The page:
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Re: Does more work travel equal higher pay?
« Reply #29 on: May 19, 2017, 04:03:35 PM »
If you are in small cities and eating in chains, I would say you're doing something wrong.  If your travel schedule doesn't allow you time to do anything other than eat at the chain restaurant in front of the hotel, then that seems like a schedule issue and not something that would be made better by being in bigger cities, although I guess maybe you'd have better hotel restaurants. 

When I was traveling for work I would try to avoid the chains. I'd try to talk with the clients to find out which local places to try.  I found some truly delicious Mom and Pop diners in small towns that I never would have known about any other way.  There were also the towns so small that there either were no chain restaurants or only one or two chain fast food places.
My issue is that I spent 6 years living in Chicago and most of middle america's definition of "good" places to eat barely move the needle.  I would rather save the 30 minutes of transit time and just eat the Applebee's next to the hotel or get another Marriott burger because usually isn't that different.
Yeah, my point is for all these people who seem to be arguing that traveling to the big city or Europe is so much better- your complaints seem to stem around "there's no time to go see anything" because of all the work hours needed.  Now how exactly is that much better in a big city?  I guess if you're flying in and close to a major airport there is some time savings there that you could spend elsewhere.  But if you're driving even in a big city going 5 miles can take as long as going 30 miles out in a smaller area depending on traffic.
If I'm in a major city, I'll take an extra day (or more) to explore.  Every boss I have had was okay with that and I have seen a pretty significant portion of this country that way.

ruraljuror

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Re: Does more work travel equal higher pay?
« Reply #30 on: May 19, 2017, 11:16:08 PM »
With responses ranging from 30% to "no way in hell", I've landed on 40% not including the possible annual bonus.

BlueHouse

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Re: Does more work travel equal higher pay?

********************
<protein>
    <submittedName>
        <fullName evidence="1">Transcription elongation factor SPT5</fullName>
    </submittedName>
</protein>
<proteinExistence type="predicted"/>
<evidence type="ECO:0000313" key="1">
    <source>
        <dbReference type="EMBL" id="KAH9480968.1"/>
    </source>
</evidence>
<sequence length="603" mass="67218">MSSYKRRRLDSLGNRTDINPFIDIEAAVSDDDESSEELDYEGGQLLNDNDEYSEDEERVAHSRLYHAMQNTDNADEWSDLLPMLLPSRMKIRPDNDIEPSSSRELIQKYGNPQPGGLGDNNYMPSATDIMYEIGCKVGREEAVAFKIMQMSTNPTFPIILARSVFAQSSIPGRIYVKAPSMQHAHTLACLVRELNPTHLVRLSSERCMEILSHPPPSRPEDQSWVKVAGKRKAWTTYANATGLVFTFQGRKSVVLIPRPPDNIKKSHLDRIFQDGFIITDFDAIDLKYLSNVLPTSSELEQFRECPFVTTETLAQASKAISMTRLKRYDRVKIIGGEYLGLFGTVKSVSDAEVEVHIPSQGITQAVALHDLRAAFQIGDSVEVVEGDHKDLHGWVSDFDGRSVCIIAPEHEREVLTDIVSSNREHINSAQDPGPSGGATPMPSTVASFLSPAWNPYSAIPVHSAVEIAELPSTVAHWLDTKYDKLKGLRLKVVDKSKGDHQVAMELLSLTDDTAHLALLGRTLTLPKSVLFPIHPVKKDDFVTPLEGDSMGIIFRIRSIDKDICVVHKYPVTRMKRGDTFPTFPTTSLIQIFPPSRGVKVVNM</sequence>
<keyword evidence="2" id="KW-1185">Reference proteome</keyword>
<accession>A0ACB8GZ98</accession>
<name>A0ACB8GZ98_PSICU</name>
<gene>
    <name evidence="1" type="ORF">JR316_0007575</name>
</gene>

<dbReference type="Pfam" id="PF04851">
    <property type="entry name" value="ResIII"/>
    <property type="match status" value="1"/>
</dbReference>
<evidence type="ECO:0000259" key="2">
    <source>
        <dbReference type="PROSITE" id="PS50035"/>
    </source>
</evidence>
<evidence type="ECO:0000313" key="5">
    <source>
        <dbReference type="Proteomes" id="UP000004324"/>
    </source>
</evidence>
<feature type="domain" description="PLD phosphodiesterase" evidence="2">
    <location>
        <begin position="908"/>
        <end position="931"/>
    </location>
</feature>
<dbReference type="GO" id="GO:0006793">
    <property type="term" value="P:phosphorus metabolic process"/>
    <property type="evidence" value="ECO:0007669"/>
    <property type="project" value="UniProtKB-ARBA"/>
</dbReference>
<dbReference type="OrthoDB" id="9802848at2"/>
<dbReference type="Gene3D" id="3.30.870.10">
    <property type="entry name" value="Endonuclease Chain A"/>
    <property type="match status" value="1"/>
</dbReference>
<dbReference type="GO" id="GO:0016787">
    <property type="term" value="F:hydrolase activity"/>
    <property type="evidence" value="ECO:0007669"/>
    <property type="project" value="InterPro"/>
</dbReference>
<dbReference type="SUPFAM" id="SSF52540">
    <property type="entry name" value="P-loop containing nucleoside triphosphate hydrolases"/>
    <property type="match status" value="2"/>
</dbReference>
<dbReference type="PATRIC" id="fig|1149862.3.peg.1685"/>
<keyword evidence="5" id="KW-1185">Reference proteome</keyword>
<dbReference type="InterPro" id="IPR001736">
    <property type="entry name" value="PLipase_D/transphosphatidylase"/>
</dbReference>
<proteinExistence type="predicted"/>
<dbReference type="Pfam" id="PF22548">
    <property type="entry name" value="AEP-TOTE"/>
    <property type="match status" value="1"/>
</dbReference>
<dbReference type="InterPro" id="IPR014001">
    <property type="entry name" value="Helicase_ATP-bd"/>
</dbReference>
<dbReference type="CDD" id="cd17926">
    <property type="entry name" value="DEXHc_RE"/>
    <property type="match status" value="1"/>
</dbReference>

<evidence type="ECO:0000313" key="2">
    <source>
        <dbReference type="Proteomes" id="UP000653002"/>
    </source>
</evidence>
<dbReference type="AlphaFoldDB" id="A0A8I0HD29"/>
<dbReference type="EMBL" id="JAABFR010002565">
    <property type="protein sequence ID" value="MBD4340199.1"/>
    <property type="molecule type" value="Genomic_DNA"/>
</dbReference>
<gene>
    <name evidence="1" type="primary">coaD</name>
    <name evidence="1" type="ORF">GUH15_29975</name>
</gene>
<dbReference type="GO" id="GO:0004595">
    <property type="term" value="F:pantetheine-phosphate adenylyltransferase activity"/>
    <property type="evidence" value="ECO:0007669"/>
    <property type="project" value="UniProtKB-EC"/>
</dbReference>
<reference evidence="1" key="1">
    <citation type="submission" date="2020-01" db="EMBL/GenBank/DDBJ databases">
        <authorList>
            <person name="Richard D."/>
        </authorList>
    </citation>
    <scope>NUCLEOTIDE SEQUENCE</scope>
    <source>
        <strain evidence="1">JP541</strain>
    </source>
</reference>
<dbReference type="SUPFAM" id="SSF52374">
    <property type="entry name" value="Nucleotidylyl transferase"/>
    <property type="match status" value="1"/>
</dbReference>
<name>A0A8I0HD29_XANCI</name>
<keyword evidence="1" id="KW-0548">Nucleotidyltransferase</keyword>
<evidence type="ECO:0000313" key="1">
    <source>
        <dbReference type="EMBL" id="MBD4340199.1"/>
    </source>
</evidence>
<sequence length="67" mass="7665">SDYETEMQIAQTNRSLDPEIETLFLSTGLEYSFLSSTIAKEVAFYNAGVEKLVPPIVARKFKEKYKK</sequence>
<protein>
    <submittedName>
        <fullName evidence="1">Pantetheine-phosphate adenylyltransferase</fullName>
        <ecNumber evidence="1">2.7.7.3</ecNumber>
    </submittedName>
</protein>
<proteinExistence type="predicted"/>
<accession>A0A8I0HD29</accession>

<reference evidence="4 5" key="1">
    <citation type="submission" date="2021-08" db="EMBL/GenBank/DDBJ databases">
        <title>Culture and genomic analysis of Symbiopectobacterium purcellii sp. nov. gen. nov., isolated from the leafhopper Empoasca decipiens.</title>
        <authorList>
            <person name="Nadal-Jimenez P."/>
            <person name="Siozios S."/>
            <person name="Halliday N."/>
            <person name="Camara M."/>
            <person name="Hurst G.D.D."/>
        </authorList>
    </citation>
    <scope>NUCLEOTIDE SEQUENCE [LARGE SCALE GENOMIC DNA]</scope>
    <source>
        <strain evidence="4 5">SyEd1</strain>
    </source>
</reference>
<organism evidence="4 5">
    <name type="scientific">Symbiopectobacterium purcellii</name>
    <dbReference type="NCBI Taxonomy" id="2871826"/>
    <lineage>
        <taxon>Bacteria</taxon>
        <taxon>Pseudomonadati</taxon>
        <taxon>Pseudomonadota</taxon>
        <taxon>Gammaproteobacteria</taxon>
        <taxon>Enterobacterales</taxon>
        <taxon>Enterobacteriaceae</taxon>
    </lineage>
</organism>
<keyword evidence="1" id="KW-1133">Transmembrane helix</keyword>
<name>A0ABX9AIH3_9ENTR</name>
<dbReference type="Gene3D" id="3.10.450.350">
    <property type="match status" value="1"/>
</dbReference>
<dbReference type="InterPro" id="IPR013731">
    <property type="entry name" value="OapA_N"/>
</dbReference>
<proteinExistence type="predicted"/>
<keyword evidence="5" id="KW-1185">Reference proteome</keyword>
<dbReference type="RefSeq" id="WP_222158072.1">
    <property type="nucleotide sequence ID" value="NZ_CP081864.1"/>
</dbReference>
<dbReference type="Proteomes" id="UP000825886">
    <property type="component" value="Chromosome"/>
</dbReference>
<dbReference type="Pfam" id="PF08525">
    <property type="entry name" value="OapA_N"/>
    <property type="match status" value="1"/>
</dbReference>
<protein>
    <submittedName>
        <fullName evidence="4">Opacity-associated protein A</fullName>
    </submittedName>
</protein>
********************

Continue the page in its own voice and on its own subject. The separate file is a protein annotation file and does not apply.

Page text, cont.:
« Reply #31 on: May 20, 2017, 05:18:53 PM »
I travel quite a bit for work, and have small children at home. The pay isn't great, but the time off is. All hours I spend travelling are compensated hour for hour with PTO. Sometimes, 2-3 days travelling will give me a week of PTO. Yes, it is annoying to spend time away from the kids, but having endless weeks of vacation time to spend with them later makes it worth it.

Could this be something you could negotiate, instead of increased pay?
Do you mean all your time out of your city, so you only would have to work half a year! Or do you mean the travel time that is over 8 hours per day?  One would be awesome and the other is pretty standard I think (although I didn't have it in my travel jobs)

Syonyk

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Re: Does more work travel equal higher pay?
« Reply #32 on: May 20, 2017, 10:55:52 PM »
Waking up in yet another hotel bed and trying to remember what time zone you're in today? Eh. Been there, done that, racked up the airline miles and hotel points to not pay for personal travel for a few years after.

With a wife and kid now, not any time soon. Double my salary and I'll consider it. Probably not even then. I travel for a week every few months and that's enough for me.

Goldielocks

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Re: Does more work travel equal higher pay?
« Reply #33 on: May 20, 2017, 11:26:05 PM »
Destinations are mostly small to mid-sized cities - nothing exciting.

This will kill you.

If the travel was to exciting places (Europe, Asia, etc.) with a generous expense policy, business travel can be quite enjoyable. Traveling through podunk cities in the middle of america will eat your soul - they are never easy to get to and you will be sitting at the Best Western wondering why you missed your kid's t-ball game after eating at TGI Fridays for the second fourth  night in a row.

Or having the bartender remind you that the drinks are very strong - are you driving?  Thanks to Kansas city for thost one.
Or choosing to eat grocery store food in your hotel room because TGI Fridays is the alternative.

I received about twenty five percent more pay, and then it led to promotions as well as having more interesting work.

chasesfish

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Re: Does more work travel equal higher pay?
« Reply #34 on: May 21, 2017, 06:08:23 AM »
It depends on your life situation.  Single and 25?  I would have done it for 0% and just been happy with the fringe benefits (hotel points, food per diem, etc).  Married with kids at age 35?  I'm not sure I could do 50% travel regardless of pay... it would have to be a FU money that would allow me to be FI in 2 years.

Traveling positions like that typically do pay higher because it's such a small pool of qualified people willing to travel.

This!

Was working with an employee this week.  Work travel is interesting, different, and comes with a ton of of fringe benefits.  However it is difficult as you get responsibilities at home in your life.  At entry level jobs, its worth 0%.  For senior/seasoned people with alternative options that don't require travel, I think 25% - 50% or more is appropriate.  There's just less 10-15 year veterans willing to do that shit.

gaja

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Re: Does more work travel equal higher pay?
« Reply #35 on: May 23, 2017, 12:49:36 PM »
I travel quite a bit for work, and have small children at home. The pay isn't great, but the time off is. All hours I spend travelling are compensated hour for hour with PTO. Sometimes, 2-3 days travelling will give me a week of PTO. Yes, it is annoying to spend time away from the kids, but having endless weeks of vacation time to spend with them later makes it worth it.

Could this be something you could negotiate, instead of increased pay?